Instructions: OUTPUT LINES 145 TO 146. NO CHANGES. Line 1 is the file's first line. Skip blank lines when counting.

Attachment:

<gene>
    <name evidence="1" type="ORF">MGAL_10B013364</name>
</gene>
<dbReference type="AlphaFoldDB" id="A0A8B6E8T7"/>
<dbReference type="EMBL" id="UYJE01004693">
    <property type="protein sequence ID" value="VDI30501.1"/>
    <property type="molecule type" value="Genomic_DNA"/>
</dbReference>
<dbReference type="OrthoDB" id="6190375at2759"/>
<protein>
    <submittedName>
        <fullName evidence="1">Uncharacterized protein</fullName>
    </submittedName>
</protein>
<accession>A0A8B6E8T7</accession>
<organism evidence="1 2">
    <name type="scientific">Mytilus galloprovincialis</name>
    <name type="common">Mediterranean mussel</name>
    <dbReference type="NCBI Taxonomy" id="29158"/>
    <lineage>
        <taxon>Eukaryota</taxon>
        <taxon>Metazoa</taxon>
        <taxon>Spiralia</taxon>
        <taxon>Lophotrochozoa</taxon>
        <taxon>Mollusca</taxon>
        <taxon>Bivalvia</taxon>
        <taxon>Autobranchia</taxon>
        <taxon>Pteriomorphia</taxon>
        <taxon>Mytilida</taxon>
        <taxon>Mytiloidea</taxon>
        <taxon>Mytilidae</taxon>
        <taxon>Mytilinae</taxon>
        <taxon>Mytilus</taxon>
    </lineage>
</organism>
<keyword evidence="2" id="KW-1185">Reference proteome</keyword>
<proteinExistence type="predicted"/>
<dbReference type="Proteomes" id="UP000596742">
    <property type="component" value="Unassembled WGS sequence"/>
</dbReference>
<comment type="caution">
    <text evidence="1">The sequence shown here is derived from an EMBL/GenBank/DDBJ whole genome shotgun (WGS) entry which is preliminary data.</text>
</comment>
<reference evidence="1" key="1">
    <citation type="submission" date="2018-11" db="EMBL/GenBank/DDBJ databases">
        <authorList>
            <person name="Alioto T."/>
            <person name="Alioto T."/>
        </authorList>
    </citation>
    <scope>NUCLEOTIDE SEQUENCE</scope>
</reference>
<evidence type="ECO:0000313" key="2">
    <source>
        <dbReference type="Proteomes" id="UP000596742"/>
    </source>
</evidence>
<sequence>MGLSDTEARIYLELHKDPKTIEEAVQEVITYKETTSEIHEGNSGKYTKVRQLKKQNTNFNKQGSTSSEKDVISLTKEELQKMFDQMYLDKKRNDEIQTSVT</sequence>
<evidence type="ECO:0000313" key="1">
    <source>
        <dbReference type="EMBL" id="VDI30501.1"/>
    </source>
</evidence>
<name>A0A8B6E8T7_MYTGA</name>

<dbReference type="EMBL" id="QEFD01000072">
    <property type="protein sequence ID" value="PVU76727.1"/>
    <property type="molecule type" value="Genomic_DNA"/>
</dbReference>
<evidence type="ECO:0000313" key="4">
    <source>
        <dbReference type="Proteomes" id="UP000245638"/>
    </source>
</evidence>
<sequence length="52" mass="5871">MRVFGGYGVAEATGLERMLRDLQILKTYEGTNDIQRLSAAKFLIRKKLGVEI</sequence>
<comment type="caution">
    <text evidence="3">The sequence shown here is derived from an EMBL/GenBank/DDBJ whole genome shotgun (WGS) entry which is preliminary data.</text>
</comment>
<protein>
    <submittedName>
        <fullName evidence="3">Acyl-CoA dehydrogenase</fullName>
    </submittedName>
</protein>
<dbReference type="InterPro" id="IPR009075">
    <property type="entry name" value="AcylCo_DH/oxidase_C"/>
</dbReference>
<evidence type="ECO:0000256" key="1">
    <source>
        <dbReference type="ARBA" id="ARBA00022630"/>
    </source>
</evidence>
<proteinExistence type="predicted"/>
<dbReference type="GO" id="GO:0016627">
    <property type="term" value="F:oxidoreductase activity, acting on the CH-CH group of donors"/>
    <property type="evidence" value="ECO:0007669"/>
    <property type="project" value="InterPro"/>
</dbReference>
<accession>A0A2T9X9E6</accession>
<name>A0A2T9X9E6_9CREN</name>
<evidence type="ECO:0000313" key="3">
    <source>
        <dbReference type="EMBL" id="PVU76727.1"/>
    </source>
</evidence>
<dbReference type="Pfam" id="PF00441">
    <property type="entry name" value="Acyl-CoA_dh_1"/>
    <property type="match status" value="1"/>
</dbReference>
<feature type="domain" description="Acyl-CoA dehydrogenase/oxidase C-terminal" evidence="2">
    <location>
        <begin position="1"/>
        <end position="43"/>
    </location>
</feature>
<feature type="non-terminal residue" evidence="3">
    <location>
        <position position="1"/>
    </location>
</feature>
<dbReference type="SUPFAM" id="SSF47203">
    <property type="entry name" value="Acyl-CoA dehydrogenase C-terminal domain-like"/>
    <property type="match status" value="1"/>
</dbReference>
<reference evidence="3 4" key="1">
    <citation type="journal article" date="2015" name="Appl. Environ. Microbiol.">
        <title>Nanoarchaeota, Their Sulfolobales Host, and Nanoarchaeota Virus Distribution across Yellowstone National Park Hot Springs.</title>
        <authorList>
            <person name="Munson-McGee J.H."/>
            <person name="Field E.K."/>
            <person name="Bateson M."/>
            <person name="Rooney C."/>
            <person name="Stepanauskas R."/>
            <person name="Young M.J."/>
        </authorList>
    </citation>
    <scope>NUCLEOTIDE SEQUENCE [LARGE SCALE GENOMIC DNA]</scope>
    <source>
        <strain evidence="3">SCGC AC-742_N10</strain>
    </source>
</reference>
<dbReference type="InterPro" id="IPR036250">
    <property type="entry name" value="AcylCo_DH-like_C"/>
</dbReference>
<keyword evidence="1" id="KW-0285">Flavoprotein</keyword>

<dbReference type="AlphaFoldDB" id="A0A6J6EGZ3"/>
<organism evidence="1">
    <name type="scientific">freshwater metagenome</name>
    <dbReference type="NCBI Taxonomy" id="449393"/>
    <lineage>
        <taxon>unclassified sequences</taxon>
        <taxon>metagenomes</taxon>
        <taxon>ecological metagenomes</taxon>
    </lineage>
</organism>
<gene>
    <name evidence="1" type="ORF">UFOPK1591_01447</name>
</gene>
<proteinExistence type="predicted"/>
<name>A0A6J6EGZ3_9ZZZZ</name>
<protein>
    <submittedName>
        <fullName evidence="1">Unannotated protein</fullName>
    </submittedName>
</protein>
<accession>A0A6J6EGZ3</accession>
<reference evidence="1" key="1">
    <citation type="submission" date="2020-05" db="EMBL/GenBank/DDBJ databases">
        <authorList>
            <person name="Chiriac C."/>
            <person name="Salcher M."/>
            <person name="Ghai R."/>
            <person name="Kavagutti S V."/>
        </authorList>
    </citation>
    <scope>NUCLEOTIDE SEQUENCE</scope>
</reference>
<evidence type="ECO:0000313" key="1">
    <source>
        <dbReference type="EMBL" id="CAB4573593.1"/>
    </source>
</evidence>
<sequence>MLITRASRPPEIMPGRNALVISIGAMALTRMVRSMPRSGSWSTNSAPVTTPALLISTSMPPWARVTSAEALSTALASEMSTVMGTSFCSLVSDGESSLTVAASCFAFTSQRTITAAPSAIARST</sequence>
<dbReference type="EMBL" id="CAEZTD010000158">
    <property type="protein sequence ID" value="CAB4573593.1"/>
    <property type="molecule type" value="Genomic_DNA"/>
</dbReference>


<organism evidence="1">
    <name type="scientific">freshwater metagenome</name>